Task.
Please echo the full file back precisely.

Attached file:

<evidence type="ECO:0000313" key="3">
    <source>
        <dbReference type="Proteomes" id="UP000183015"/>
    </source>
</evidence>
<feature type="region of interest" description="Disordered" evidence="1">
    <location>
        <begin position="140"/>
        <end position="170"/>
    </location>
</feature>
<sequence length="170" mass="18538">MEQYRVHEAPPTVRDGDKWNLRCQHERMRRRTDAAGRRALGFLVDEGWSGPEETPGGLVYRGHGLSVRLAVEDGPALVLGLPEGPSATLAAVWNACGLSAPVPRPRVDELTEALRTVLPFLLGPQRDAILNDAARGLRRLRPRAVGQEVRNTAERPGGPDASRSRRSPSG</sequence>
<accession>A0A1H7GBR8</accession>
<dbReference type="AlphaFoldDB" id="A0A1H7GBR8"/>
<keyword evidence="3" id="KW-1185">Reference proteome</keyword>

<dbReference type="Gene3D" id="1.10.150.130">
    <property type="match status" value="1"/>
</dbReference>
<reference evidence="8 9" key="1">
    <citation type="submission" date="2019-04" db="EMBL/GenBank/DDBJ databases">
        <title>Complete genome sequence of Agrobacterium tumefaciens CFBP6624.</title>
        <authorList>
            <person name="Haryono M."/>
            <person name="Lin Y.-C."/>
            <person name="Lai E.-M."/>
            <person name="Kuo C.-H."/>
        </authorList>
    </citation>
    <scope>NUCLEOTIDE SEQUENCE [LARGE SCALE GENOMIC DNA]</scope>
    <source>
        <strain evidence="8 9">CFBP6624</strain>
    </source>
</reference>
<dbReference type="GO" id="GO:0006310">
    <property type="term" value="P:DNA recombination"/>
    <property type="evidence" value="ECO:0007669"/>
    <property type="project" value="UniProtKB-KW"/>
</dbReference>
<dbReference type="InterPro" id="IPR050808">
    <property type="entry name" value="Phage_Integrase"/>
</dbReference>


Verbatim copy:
<evidence type="ECO:0000313" key="3">
    <source>
        <dbReference type="Proteomes" id="UP000183015"/>
    </source>
</evidence>
<feature type="region of interest" description="Disordered" evidence="1">
    <location>
        <begin position="140"/>
        <end position="170"/>
    </location>
</feature>
<sequence length="170" mass="18538">MEQYRVHEAPPTVRDGDKWNLRCQHERMRRRTDAAGRRALGFLVDEGWSGPEETPGGLVYRGHGLSVRLAVEDGPALVLGLPEGPSATLAAVWNACGLSAPVPRPRVDELTEALRTVLPFLLGPQRDAILNDAARGLRRLRPRAVGQEVRNTAERPGGPDASRSRRSPSG</sequence>
<accession>A0A1H7GBR8</accession>
<dbReference type="AlphaFoldDB" id="A0A1H7GBR8"/>
<keyword evidence="3" id="KW-1185">Reference proteome</keyword>

<dbReference type="Gene3D" id="1.10.150.130">
    <property type="match status" value="1"/>
</dbReference>
<reference evidence="8 9" key="1">
    <citation type="submission" date="2019-04" db="EMBL/GenBank/DDBJ databases">
        <title>Complete genome sequence of Agrobacterium tumefaciens CFBP6624.</title>
        <authorList>
            <person name="Haryono M."/>
            <person name="Lin Y.-C."/>
            <person name="Lai E.-M."/>
            <person name="Kuo C.-H."/>
        </authorList>
    </citation>
    <scope>NUCLEOTIDE SEQUENCE [LARGE SCALE GENOMIC DNA]</scope>
    <source>
        <strain evidence="8 9">CFBP6624</strain>
    </source>
</reference>
<dbReference type="GO" id="GO:0006310">
    <property type="term" value="P:DNA recombination"/>
    <property type="evidence" value="ECO:0007669"/>
    <property type="project" value="UniProtKB-KW"/>
</dbReference>
<dbReference type="InterPro" id="IPR050808">
    <property type="entry name" value="Phage_Integrase"/>
</dbReference>